Sue explains how the relationship with her husband changed after her fibromyalgia diagnosis.
I had been married for probably about 15 years, maybe less, and my husband had a real hard time with my illness. He couldn’t cope with it and so instead of hanging out with me and being with me, he checked out pretty much. He had his own business and he’d go into his office or he’d be traveling on the road and I would be home alone and he never wanted to talk about it.
So, when I realized how sick I was after Dr. Silverman had given me that diagnosis, I decided I needed to get away and I needed to get away by myself and try to get myself well. So I went to a small town in northern Michigan that I love. It’s very quiet. It’s very peaceful and I went there for a vacation with my girlfriend, but I knew in the back of my mind that if I could find the perfect cabin in the woods by the lake, that was to me Nirvana and that would relax me that I would be staying there and I did and I ended up staying there for a couple of months and I didn’t really talk to many people, including my husband.
We did email, but I realized that I couldn’t walk to the mailbox without effort and the mailbox was right in front of this house and I said to myself, “When I can walk to the road, which was two and a half miles from my front door, I will know that I am well enough to leave,” and it took me a couple of months but I finally did that. I would start walking. I did the pool thing. I went with all the old ladies that did these old ladies’ swim classes and I just moved around as much as I could.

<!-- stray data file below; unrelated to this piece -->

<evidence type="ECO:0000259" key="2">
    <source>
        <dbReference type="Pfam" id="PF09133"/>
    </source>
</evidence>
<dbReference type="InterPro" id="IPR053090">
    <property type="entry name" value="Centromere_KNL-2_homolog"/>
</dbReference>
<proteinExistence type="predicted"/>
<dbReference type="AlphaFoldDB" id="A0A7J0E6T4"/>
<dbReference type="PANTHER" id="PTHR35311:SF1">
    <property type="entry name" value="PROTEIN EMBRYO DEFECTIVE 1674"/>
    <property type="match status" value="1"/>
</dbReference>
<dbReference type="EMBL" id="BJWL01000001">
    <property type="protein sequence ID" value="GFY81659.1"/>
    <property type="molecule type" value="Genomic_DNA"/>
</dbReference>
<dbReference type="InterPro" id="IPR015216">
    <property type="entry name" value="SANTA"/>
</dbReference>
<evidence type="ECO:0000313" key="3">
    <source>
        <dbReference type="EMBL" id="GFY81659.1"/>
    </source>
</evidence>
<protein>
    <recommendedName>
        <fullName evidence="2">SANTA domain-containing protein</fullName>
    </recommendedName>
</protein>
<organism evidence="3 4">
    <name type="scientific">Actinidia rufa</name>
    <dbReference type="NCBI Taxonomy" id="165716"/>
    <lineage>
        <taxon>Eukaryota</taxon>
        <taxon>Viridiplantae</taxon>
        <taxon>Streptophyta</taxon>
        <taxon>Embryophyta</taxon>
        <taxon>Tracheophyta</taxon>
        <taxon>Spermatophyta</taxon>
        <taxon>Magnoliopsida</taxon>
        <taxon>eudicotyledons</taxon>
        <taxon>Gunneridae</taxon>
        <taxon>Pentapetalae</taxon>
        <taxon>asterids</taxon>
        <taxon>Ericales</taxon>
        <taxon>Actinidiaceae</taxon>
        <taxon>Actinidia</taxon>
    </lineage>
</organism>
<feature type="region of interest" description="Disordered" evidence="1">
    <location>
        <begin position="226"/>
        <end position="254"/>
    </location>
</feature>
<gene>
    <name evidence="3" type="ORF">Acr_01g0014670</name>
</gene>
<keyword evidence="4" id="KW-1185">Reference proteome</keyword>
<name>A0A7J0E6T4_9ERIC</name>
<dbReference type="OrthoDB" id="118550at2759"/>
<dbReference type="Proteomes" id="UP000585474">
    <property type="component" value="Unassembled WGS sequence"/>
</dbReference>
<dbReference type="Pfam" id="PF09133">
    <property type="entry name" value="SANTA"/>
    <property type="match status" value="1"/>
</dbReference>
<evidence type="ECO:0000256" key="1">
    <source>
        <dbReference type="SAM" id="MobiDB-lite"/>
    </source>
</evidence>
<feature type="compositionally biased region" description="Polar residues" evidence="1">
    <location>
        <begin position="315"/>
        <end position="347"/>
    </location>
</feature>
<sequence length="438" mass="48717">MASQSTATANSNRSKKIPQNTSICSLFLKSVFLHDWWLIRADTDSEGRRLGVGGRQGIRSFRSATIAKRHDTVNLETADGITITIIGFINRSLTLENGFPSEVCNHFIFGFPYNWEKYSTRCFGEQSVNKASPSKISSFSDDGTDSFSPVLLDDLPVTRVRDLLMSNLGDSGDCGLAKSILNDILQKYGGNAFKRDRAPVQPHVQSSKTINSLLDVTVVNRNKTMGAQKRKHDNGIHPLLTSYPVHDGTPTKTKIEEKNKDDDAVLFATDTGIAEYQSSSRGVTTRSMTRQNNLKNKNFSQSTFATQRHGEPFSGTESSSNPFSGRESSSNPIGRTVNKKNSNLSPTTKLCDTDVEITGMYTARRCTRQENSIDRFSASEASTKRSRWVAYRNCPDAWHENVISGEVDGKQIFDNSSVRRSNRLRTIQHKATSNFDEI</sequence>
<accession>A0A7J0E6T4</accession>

A lot of these women were doing ten times more than I could do, but I got my body in the pool three times a week and then on the other days I would just walk and I would up the pace everyday a little bit more and the combination of the walking and the swimming aerobics really made a huge difference, plus it took quite a while to be able to back myself off of a lot of the drugs that I had been on and that’s a process, you can’t just go off of a lot of these drugs.
So I was thinking that it was time to end my marriage at that point because that was a real source of my unhappiness, but I did go back to my marriage and I did for about three years, and then it started to get bad again and I realized, it was about six months before I was turning 50, that my 40s had been a blur and I did not want to be sick anymore. This illness was not serving me anymore and I needed to figure out how to get rid of it.
I had heard many times over the years because I had read it all and researched it all, certain people that said that they got over fibromyalgia and I couldn’t even imagine that that was possible because if you listen to all the doctors they are going to tell you that there’s no cure. You just have to learn how to live with it, but I had gotten to the point where I decided that I was going to be done with it.